The invitations were all the same. An antique skeleton key on a silver chain wrapped round with a very old piece of paper upon which in beautiful caligraphy made by an old style quill pen, the invitation was issued.
You have been invited to join The Book Club, a secret women’s literary society with a history that spans centuries. We will meet at on the evening of the next full moon, the address. Which will then be followed by information about the title of the book to be discussed. Bring a specific food will be added in the form of an order. You will be informed then to memorize the address if you are inclined to attend and burn the invitation. It will be the only invite you ever get. And it doesn’t mean you are in. It means, you will attend one gathering and the members will vote you in or out depending on how you comport yourself. After all, the club is truly only there for the misfits and rule breakers. How you respond to this notice of invitation will tell the group more than you realize about yourself. This is how it had been done, not for 200 years but for more than the last 50. It was also only possible to get an invitation from a member leaving due to old age or moving away or some other reason of giving up her place in the group.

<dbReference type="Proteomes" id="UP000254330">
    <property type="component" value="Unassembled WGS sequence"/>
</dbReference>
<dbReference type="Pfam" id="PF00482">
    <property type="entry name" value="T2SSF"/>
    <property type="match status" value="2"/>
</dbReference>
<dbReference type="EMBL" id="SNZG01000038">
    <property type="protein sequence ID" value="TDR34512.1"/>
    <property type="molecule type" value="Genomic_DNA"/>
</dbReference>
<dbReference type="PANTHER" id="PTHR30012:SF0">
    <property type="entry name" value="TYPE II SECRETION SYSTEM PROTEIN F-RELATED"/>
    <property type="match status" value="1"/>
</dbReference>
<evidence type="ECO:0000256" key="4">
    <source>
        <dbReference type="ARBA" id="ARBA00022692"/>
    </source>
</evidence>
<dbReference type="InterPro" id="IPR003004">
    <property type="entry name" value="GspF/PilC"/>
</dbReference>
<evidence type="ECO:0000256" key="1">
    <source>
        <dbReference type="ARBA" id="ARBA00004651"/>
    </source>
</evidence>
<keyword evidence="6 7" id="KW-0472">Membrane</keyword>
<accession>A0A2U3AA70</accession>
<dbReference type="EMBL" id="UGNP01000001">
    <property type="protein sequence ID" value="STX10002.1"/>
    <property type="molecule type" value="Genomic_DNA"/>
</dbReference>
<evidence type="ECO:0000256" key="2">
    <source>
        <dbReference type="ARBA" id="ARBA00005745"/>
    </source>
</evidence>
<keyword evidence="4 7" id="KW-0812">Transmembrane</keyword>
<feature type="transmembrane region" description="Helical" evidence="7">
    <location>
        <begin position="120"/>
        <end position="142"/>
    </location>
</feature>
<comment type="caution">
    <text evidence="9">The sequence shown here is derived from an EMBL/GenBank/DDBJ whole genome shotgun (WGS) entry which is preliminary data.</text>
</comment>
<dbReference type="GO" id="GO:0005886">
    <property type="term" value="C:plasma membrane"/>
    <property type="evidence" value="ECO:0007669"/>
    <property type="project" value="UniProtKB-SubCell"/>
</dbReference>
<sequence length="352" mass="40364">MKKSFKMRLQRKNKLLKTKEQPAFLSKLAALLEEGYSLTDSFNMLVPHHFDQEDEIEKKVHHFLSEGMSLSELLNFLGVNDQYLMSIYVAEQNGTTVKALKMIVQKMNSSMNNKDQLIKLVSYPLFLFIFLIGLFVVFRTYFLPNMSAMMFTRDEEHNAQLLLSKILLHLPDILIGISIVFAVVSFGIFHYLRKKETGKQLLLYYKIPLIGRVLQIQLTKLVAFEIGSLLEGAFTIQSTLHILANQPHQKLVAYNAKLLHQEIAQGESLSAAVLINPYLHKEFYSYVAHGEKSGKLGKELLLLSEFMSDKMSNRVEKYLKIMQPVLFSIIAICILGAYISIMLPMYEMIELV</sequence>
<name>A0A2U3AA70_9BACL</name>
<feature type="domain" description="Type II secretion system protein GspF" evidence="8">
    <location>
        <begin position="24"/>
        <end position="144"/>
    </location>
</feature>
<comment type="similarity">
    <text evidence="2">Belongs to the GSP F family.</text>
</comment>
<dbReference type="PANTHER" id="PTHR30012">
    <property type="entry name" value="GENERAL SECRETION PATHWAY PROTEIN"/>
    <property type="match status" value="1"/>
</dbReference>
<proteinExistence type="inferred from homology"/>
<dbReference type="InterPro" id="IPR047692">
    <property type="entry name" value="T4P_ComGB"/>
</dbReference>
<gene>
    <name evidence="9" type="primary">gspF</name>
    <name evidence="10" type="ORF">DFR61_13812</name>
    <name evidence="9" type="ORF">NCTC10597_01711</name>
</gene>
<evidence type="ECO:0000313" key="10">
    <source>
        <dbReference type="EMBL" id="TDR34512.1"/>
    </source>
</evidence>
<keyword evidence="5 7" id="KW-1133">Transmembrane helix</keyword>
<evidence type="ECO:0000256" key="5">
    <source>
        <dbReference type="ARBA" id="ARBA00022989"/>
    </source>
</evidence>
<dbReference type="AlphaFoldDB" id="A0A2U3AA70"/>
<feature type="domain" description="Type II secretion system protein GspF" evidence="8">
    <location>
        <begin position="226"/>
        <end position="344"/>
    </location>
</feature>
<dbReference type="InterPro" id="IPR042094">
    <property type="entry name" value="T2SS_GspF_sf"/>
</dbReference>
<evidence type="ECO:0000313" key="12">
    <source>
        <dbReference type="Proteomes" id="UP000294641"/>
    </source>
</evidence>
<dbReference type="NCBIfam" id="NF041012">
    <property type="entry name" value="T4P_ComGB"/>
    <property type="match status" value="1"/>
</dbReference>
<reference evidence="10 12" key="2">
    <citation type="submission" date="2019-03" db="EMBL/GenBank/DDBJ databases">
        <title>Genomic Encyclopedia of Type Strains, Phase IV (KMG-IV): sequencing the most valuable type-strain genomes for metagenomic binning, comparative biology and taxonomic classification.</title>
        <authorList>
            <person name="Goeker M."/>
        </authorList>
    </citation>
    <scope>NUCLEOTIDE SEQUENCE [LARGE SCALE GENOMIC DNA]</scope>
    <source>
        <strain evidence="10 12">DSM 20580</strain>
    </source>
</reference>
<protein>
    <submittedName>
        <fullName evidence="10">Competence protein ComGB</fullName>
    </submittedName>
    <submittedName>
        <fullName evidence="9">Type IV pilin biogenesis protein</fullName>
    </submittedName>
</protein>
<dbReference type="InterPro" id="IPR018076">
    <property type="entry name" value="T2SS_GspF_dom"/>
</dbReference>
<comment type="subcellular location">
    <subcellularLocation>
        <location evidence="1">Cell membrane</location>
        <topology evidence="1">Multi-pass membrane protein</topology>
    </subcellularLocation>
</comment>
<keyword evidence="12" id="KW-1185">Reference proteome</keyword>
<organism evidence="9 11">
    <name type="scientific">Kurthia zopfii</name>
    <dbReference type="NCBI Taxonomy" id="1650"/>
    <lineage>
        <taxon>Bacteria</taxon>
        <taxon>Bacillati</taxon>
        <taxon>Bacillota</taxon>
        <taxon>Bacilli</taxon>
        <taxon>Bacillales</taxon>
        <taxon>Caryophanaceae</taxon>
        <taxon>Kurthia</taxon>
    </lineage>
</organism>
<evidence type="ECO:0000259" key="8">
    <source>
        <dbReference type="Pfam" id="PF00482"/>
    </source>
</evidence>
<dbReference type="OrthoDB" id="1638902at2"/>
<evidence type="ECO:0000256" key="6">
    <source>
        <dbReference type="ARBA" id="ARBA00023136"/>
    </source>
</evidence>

Usually, those leaving for whatever reason would pass their place on to someone else in their family. A younger sister, a daughter, a beloved niece.... Sometimes to a dear friend or the child of a dear friend was not unheard of. Someone they thought would be a good fit for the group and who they felt could benefit from the association of the group. It also had to be someone who did not bow to convention for convention’s sake. Someone, who could keep the secrets of the club members and of the club itself. The club had only survived all this time by flying under the radar... At times the association with a group like this one for women could be dangerous. History is full of examples of women who refuse to bend to the demands of society run by men. So imagine the fate of members of a group that gather specifically to support each other in that exact purpose...